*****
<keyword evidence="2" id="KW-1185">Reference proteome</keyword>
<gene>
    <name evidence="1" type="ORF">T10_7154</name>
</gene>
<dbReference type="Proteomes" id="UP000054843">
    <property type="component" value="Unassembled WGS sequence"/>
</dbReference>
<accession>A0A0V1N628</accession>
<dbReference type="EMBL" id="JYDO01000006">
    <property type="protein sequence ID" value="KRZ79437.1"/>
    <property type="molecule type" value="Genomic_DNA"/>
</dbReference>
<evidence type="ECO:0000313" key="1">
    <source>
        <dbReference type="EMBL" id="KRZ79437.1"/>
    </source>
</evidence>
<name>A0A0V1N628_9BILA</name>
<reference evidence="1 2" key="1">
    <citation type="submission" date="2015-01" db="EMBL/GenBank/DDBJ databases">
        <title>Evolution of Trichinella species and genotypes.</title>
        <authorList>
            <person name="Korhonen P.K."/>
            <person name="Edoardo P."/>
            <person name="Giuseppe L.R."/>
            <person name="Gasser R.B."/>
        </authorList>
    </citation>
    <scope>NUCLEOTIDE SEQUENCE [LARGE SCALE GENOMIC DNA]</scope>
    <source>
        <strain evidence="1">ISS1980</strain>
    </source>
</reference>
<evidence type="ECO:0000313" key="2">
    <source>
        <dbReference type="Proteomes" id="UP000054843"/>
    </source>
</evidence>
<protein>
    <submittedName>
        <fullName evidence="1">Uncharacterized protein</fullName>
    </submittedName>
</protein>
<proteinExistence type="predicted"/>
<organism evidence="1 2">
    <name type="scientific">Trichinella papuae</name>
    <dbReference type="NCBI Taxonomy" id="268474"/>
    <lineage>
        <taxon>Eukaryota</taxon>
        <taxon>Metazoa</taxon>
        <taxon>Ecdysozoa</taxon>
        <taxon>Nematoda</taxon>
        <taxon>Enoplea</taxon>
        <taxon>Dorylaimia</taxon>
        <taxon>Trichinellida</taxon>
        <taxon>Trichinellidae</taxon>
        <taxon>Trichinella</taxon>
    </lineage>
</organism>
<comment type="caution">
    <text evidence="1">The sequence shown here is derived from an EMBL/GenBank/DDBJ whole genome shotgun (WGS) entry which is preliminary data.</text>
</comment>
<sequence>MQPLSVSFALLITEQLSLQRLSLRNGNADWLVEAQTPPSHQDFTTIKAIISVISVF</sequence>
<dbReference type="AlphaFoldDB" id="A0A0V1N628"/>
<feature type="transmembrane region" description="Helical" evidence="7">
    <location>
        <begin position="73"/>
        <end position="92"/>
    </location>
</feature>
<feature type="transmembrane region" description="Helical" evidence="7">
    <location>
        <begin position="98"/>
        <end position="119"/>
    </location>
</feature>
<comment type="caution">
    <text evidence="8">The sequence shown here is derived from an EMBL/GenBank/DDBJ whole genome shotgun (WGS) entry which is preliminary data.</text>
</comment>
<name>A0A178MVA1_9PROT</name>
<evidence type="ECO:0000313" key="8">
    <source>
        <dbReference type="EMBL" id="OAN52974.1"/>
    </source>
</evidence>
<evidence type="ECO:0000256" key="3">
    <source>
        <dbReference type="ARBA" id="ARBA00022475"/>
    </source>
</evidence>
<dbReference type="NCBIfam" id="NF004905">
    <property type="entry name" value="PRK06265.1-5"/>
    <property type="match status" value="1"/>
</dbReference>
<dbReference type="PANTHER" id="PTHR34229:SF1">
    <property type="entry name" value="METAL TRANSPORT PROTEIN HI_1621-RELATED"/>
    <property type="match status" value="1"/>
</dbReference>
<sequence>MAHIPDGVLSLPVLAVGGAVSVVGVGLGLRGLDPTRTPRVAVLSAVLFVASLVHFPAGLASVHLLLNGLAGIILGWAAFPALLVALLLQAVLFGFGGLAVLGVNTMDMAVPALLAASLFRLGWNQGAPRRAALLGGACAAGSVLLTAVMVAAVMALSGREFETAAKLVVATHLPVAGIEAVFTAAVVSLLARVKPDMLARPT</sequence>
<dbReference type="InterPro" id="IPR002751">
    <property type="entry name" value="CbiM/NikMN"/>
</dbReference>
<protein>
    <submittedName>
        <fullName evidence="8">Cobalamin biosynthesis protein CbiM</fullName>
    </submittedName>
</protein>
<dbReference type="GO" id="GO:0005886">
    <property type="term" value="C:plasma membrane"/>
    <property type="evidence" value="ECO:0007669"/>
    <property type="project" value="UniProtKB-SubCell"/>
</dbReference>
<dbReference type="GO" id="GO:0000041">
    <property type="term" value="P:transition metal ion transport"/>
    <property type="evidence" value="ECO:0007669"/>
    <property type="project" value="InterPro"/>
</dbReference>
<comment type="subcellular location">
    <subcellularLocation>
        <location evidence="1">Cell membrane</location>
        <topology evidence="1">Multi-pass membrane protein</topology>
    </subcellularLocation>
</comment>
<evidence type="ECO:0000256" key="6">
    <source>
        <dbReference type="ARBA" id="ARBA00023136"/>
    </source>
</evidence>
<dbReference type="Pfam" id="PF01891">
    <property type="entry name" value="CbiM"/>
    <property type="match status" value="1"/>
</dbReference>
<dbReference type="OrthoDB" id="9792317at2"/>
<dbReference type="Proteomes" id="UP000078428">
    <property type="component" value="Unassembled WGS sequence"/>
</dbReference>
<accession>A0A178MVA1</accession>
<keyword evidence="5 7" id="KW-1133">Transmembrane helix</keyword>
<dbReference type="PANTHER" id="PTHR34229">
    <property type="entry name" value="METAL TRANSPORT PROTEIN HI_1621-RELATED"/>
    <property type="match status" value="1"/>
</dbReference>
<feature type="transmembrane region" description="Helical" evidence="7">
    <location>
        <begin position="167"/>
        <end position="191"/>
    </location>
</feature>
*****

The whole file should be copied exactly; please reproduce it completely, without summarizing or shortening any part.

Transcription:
<keyword evidence="2" id="KW-1185">Reference proteome</keyword>
<gene>
    <name evidence="1" type="ORF">T10_7154</name>
</gene>
<dbReference type="Proteomes" id="UP000054843">
    <property type="component" value="Unassembled WGS sequence"/>
</dbReference>
<accession>A0A0V1N628</accession>
<dbReference type="EMBL" id="JYDO01000006">
    <property type="protein sequence ID" value="KRZ79437.1"/>
    <property type="molecule type" value="Genomic_DNA"/>
</dbReference>
<evidence type="ECO:0000313" key="1">
    <source>
        <dbReference type="EMBL" id="KRZ79437.1"/>
    </source>
</evidence>
<name>A0A0V1N628_9BILA</name>
<reference evidence="1 2" key="1">
    <citation type="submission" date="2015-01" db="EMBL/GenBank/DDBJ databases">
        <title>Evolution of Trichinella species and genotypes.</title>
        <authorList>
            <person name="Korhonen P.K."/>
            <person name="Edoardo P."/>
            <person name="Giuseppe L.R."/>
            <person name="Gasser R.B."/>
        </authorList>
    </citation>
    <scope>NUCLEOTIDE SEQUENCE [LARGE SCALE GENOMIC DNA]</scope>
    <source>
        <strain evidence="1">ISS1980</strain>
    </source>
</reference>
<evidence type="ECO:0000313" key="2">
    <source>
        <dbReference type="Proteomes" id="UP000054843"/>
    </source>
</evidence>
<protein>
    <submittedName>
        <fullName evidence="1">Uncharacterized protein</fullName>
    </submittedName>
</protein>
<proteinExistence type="predicted"/>
<organism evidence="1 2">
    <name type="scientific">Trichinella papuae</name>
    <dbReference type="NCBI Taxonomy" id="268474"/>
    <lineage>
        <taxon>Eukaryota</taxon>
        <taxon>Metazoa</taxon>
        <taxon>Ecdysozoa</taxon>
        <taxon>Nematoda</taxon>
        <taxon>Enoplea</taxon>
        <taxon>Dorylaimia</taxon>
        <taxon>Trichinellida</taxon>
        <taxon>Trichinellidae</taxon>
        <taxon>Trichinella</taxon>
    </lineage>
</organism>
<comment type="caution">
    <text evidence="1">The sequence shown here is derived from an EMBL/GenBank/DDBJ whole genome shotgun (WGS) entry which is preliminary data.</text>
</comment>
<sequence>MQPLSVSFALLITEQLSLQRLSLRNGNADWLVEAQTPPSHQDFTTIKAIISVISVF</sequence>
<dbReference type="AlphaFoldDB" id="A0A0V1N628"/>
<feature type="transmembrane region" description="Helical" evidence="7">
    <location>
        <begin position="73"/>
        <end position="92"/>
    </location>
</feature>
<feature type="transmembrane region" description="Helical" evidence="7">
    <location>
        <begin position="98"/>
        <end position="119"/>
    </location>
</feature>
<comment type="caution">
    <text evidence="8">The sequence shown here is derived from an EMBL/GenBank/DDBJ whole genome shotgun (WGS) entry which is preliminary data.</text>
</comment>
<name>A0A178MVA1_9PROT</name>
<evidence type="ECO:0000313" key="8">
    <source>
        <dbReference type="EMBL" id="OAN52974.1"/>
    </source>
</evidence>
<evidence type="ECO:0000256" key="3">
    <source>
        <dbReference type="ARBA" id="ARBA00022475"/>
    </source>
</evidence>
<dbReference type="NCBIfam" id="NF004905">
    <property type="entry name" value="PRK06265.1-5"/>
    <property type="match status" value="1"/>
</dbReference>
<dbReference type="PANTHER" id="PTHR34229:SF1">
    <property type="entry name" value="METAL TRANSPORT PROTEIN HI_1621-RELATED"/>
    <property type="match status" value="1"/>
</dbReference>
<sequence>MAHIPDGVLSLPVLAVGGAVSVVGVGLGLRGLDPTRTPRVAVLSAVLFVASLVHFPAGLASVHLLLNGLAGIILGWAAFPALLVALLLQAVLFGFGGLAVLGVNTMDMAVPALLAASLFRLGWNQGAPRRAALLGGACAAGSVLLTAVMVAAVMALSGREFETAAKLVVATHLPVAGIEAVFTAAVVSLLARVKPDMLARPT</sequence>
<dbReference type="InterPro" id="IPR002751">
    <property type="entry name" value="CbiM/NikMN"/>
</dbReference>
<protein>
    <submittedName>
        <fullName evidence="8">Cobalamin biosynthesis protein CbiM</fullName>
    </submittedName>
</protein>
<dbReference type="GO" id="GO:0005886">
    <property type="term" value="C:plasma membrane"/>
    <property type="evidence" value="ECO:0007669"/>
    <property type="project" value="UniProtKB-SubCell"/>
</dbReference>
<dbReference type="GO" id="GO:0000041">
    <property type="term" value="P:transition metal ion transport"/>
    <property type="evidence" value="ECO:0007669"/>
    <property type="project" value="InterPro"/>
</dbReference>
<comment type="subcellular location">
    <subcellularLocation>
        <location evidence="1">Cell membrane</location>
        <topology evidence="1">Multi-pass membrane protein</topology>
    </subcellularLocation>
</comment>
<evidence type="ECO:0000256" key="6">
    <source>
        <dbReference type="ARBA" id="ARBA00023136"/>
    </source>
</evidence>
<dbReference type="Pfam" id="PF01891">
    <property type="entry name" value="CbiM"/>
    <property type="match status" value="1"/>
</dbReference>
<dbReference type="OrthoDB" id="9792317at2"/>
<dbReference type="Proteomes" id="UP000078428">
    <property type="component" value="Unassembled WGS sequence"/>
</dbReference>
<accession>A0A178MVA1</accession>
<keyword evidence="5 7" id="KW-1133">Transmembrane helix</keyword>
<dbReference type="PANTHER" id="PTHR34229">
    <property type="entry name" value="METAL TRANSPORT PROTEIN HI_1621-RELATED"/>
    <property type="match status" value="1"/>
</dbReference>
<feature type="transmembrane region" description="Helical" evidence="7">
    <location>
        <begin position="167"/>
        <end position="191"/>
    </location>
</feature>